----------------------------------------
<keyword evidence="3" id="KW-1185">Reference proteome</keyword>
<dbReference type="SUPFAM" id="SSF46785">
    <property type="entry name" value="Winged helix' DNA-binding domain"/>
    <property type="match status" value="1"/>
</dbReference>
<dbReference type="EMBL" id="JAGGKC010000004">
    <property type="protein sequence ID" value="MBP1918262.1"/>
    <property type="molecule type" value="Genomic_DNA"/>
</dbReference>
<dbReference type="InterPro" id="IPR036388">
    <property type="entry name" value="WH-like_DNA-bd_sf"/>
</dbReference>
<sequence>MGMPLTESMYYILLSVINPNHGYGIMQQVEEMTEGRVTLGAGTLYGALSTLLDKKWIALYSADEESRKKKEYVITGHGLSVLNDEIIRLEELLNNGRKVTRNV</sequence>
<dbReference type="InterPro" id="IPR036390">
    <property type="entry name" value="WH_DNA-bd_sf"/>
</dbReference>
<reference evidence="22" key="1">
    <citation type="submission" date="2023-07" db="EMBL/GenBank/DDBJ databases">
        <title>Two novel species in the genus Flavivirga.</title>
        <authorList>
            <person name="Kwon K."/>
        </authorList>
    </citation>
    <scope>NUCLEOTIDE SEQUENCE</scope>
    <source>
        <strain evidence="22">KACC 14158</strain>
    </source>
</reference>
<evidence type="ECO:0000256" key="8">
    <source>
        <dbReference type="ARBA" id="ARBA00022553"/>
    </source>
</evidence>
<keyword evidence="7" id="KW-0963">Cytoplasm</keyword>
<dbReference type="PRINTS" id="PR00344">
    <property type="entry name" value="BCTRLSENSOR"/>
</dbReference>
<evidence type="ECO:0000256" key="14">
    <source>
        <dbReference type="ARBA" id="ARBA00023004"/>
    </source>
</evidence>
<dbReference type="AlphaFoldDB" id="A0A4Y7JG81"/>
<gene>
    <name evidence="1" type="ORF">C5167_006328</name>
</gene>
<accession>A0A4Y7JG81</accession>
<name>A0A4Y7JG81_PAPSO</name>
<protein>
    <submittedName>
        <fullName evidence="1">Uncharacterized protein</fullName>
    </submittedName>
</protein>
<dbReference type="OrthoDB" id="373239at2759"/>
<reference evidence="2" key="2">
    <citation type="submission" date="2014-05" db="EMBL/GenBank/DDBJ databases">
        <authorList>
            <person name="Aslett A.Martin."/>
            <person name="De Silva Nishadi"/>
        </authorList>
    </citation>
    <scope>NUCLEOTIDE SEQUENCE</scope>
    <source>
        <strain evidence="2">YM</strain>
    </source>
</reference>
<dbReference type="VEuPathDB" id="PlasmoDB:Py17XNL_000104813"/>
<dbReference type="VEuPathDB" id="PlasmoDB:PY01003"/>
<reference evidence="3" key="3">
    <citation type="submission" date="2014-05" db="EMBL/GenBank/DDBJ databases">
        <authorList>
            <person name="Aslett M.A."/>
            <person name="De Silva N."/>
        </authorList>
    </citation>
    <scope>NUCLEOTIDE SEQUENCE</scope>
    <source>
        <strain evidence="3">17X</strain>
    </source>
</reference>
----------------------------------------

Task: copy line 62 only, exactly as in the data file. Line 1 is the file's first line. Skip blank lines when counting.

    <scope>NUCLEOTIDE SEQUENCE</scope>